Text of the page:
A tale to tell – Scott Sunderland
VCSE first read about Scott Sunderland’s short-lived tenure as a DS at Sky in Richard Moore’s updated ‘Sky’s the Limit’ book. As UK cycling writers go, Moore is fairly prolific with recent books about Robert Millar and the 1986 Tour de France rivalry of Bernard Hinault and Greg Lemond. He also seems to be the go to guy from British Cycling’s point of view with books about the track programme as well as STL.
‘Sky’s the Limit’ was written around the time of the teams inception taking into account the period leading up to last years success in the Tour. Certainly not the whole story but an interesting aspect was the period Scott Sunderland worked for the team. Sunderland’s take on the situation has to be interpreted but it does look as if he quickly became the square peg to Dave Brailsford’s round hole.
What does become clear from the original portion of the book is that some of the ‘best laid’ plans and assumptions that Sky made about joining the pro peloton didn’t come to pass. From Moore’s text Sunderland is protrayed as a ‘traditional’ style DS, whereas Sky perhaps wanted more of an emphasis on the director element. Dave Brailsford’s acknowledged control freakery occasionally shows through while never that far from the surface.
All of this remains a cameo in the overall tale, now updated with a chapter on Bradley Wiggin’s 2012 triumph. Perhaps never to repeated, that is a story for another day.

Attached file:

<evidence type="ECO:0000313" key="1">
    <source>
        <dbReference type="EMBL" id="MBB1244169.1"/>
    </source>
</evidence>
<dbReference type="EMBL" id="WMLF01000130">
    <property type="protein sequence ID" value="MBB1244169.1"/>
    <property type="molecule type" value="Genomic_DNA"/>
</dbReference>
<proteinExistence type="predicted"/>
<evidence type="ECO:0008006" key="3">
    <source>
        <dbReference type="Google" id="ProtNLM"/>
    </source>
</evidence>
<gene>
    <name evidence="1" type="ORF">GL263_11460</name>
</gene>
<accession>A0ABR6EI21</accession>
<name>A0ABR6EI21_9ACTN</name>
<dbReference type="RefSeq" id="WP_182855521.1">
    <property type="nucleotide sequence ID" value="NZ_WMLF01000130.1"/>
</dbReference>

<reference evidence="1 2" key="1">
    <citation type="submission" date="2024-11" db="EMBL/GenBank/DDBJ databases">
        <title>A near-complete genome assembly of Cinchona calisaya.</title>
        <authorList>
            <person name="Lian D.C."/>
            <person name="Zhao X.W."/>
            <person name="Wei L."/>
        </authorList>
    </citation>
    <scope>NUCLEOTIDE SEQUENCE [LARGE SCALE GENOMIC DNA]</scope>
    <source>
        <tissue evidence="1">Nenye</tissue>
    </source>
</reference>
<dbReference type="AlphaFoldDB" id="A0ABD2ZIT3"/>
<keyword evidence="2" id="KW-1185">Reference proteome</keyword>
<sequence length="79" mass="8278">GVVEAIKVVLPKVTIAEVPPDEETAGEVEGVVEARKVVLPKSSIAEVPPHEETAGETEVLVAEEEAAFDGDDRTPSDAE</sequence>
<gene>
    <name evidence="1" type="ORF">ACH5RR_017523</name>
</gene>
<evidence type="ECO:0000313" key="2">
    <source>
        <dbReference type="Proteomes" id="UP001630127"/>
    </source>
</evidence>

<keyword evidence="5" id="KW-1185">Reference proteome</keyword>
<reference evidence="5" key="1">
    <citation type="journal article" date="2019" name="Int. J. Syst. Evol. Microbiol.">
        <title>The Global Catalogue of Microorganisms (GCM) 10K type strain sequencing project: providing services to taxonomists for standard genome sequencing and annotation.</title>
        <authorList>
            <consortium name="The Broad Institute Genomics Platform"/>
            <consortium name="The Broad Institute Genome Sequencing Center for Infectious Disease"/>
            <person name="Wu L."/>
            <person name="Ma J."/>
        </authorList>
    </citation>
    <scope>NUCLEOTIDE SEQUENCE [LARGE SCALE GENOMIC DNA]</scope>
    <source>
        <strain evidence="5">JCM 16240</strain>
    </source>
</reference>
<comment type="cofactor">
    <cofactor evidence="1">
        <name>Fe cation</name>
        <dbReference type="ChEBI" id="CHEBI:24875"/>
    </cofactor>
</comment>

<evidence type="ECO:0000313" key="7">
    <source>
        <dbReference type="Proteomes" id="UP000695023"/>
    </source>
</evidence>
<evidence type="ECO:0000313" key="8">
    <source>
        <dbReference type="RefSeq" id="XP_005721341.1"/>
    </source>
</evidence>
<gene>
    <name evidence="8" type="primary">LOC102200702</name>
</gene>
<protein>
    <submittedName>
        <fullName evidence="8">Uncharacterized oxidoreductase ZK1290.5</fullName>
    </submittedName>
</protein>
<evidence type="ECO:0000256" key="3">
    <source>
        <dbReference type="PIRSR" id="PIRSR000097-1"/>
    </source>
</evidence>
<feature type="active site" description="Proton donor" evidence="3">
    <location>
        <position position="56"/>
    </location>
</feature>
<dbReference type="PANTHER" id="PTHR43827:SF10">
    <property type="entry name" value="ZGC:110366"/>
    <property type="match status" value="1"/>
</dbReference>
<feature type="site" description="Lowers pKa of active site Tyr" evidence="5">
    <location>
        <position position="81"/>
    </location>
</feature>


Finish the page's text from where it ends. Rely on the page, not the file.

The reason for this article is from another one VCSE came across this week on Cycling Tips (link below). This site comes out of Australia so the guys behind it are well placed to tell the tale of the ex pro rider. Sunderland appears regularly on the SBS channel in Australia who carry most of the racing coverage down under and also made the ‘Hell of the North’ documentary shown on the VCSE YouTube channel.
Sunderland’s story is definitely a triumph over adversity and to an extent is not over yet, particularly in relation to an ongoing court battle with the erstwhile TVM team following a horrific accident involving Sunderland and the team car when he was riding for them in 1998.
With experience of riding grand tours and the big one day races Sunderland was a sought after super domestique and can claim to have helped a number of riders to their greatest results including Eurosport colour man Magnus Backstedt at Paris Roubaix in 2004.
For a rider who apparently once so disillusioned with doping practices in the peloton he considered quitting the sport it seems ironic that Sunderland ended up working for Bjarne Riis at CSC. The article doesn’t dwell on that contradiction but hired as a classics specialist Sunderland enjoyed plenty of success with CSC with victories for riders like Fabian Cancellara and compatriot Stuart O’Grady.
Sunderland has also had an element of ‘square peg’ syndrome while working with the UCI, but rather like his Sky experience it isn’t being charitable to suggest that the reality of the situation didn’t match the brochure. Now working with Cycling Australia in addition to his TV work, thanks to Cycling Tips for enlightening this northern hemisphere fan.
Read the article here